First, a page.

On September 15, 2011, the appellants moved to alter, amend, or vacate the circuit court's judgment. The circuit court denied that motion on September 30, 2011, and the appellants timely appealed that judgment to our supreme court, which as noted earlier, subsequently transferred the appeal to this court.
I. The Estate is not a Proper Appellee
We begin our analysis by dismissing Kruse, the administrator of the former husband's estate, as an appellee. As stated above, the appellants filed a contempt action against the former husband before his death and subsequently moved to substitute the administrator of his estate as a defendant. Although the domestic-relations court granted that motion, it appears from the record that the domestic-relations court did not consider the jurisdictional issue of whether a contempt action can proceed against the estate of a deceased person.
Our research has revealed only one case directly on point, an unreported opinion from the Superior Court of Connecticut, Diana v.. Diana, (No. FA9969335, Sept. 14, 2001) (Conn.Super.2001) (not reported in A.2d). In Diana, a wife sued her husband for a dissolution of the marriage, which prompted the automatic issuance of an interlocutory order preventing either party from changing the beneficiaries on his or her life-insurance policies. The husband died while the action was pending; the wife subsequently discovered that the husband had removed her as the beneficiary of his life-insurance policy. The wife moved the court to substitute the estate of the husband as a defendant so she could pursue a contempt action against the estate. The Superior Court of Connecticut said:
“A substitute defendant cannot vicariously be found in contempt of court for violating court orders directed to the deceased defendant. In this case, even if the court found the defendant husband to have been in civil contempt, the executor of the defendant's estate does not have the authority to change the beneficiaries of the decedent's life insurance policy nor redistribute the death benefits paid to the beneficiaries by the insurance company. ‘The proceeds of a life insurance policy made payable to a named beneficiary are not assets of the estate, but belong solely to the beneficiary.’ 31 Am.Jur.2d, Executors and Administrators 257, § 509 (1989). See General Statute § 45a–347. Insurance death benefits are paid by the insurer directly to the named beneficiaries of the policy. ‘It follows, then, that satisfying the beneficiary is the contractual responsibility of the insurer not the fiduciary responsibility of the [executor].’ Equitable Life Insurance Society of the United States v. Sandra Porter–Engelhart, 867 F.2d 79 (1st Cir.1989).”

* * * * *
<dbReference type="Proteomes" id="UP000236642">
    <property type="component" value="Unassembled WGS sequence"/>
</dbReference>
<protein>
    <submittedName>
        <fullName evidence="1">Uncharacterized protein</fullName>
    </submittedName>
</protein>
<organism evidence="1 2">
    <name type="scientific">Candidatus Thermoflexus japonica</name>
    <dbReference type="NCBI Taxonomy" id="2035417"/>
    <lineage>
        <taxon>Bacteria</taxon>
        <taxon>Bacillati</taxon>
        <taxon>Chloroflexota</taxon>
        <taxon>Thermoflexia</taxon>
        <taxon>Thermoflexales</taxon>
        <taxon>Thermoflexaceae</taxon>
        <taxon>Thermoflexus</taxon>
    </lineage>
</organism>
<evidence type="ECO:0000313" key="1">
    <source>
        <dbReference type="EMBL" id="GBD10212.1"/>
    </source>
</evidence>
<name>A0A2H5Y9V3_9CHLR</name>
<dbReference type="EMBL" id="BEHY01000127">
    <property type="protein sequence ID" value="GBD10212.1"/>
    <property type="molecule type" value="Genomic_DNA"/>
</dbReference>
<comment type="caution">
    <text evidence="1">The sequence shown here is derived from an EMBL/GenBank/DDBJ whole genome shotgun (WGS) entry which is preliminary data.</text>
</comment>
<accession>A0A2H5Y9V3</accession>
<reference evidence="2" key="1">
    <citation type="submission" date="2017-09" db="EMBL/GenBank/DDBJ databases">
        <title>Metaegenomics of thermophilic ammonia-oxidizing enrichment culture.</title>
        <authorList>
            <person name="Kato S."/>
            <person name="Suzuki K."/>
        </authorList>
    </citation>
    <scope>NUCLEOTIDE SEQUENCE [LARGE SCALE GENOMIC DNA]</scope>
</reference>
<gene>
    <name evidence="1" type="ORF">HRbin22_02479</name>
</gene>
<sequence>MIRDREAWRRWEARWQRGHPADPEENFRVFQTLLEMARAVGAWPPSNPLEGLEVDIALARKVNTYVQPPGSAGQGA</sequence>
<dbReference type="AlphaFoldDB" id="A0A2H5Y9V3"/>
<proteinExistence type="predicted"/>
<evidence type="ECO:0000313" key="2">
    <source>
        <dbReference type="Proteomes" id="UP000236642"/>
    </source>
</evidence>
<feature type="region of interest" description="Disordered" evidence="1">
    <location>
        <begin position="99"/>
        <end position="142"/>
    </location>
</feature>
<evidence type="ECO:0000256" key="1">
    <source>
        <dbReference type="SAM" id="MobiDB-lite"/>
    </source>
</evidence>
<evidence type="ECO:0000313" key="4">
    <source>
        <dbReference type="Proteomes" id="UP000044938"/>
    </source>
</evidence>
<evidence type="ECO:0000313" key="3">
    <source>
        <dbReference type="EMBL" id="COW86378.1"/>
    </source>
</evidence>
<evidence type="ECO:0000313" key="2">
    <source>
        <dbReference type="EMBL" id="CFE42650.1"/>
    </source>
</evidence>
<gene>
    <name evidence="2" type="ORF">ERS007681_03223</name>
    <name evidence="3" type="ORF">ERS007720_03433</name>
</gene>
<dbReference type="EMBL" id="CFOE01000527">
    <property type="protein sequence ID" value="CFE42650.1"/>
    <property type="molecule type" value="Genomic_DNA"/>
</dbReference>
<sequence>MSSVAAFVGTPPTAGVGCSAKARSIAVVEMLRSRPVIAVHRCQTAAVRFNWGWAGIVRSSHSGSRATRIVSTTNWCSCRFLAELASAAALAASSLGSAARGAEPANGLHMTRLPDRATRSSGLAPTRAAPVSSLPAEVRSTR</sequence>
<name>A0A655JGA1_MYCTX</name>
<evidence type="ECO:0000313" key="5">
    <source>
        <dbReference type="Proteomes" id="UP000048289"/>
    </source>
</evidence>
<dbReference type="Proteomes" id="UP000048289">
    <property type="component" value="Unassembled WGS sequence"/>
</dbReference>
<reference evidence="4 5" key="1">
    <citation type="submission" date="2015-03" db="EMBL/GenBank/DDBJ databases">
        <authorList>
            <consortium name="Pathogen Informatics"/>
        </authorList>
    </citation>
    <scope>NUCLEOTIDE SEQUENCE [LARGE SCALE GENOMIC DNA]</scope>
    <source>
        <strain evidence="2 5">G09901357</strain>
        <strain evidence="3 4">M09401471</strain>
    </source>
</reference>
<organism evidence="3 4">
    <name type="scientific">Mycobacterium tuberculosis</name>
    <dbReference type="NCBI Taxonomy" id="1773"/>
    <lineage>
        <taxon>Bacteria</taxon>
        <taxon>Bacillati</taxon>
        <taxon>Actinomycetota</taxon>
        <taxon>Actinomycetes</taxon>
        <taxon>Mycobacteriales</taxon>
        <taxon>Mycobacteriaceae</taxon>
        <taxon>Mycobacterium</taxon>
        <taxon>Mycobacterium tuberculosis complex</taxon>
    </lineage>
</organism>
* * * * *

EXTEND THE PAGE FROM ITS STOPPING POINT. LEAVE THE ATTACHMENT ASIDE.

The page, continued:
Contempt actions have one of two purposes, either punishment for deliberate disobedience to court orders or coercion to force compliance with court orders. T.L.D. v. C.G., 849 So.2d 200, 205 (Ala.Civ.App.2002). We have not located any Alabama caselaw that allows the estate of a deceased person to be punished for alleged contemptuous acts committed by the deceased person before his or her death. Furthermore, like in Connecticut, in Alabama life-insurance proceeds made payable to parties other than the deceased person, the estate of the deceased person, or the personal representative of the estate of the deceased person do not become a part of the estate. See Rau v. Rau, 429 So.2d 593, 595 (Ala.Civ.App.1982) (“[B]y virtue of § 27–14–29, [Ala.] Code 1975, the proceeds of the policy of insurance in this case would not be a part of the estate nor subject to creditor's claims.”). Kruse, as the administrator of the former husband's estate, has no interest in the life-insurance policy or the proceeds therefrom. See First Nat'l Bank of Mobile v. Pope, 270 Ala. 202, 205, 117 So.2d 174, 176 (1960) (holding that estate of insured was not indispensable party in dispute over insurance proceeds between beneficiary and purported constructive trustees because “[t]he personal representative has no [ownership] interest in the policies as to require that he be made a party”). Thus, the domestic-relations court could not have, through its contempt powers, compelled Kruse to reform the beneficiary designation or to pay the children the life-insurance proceeds.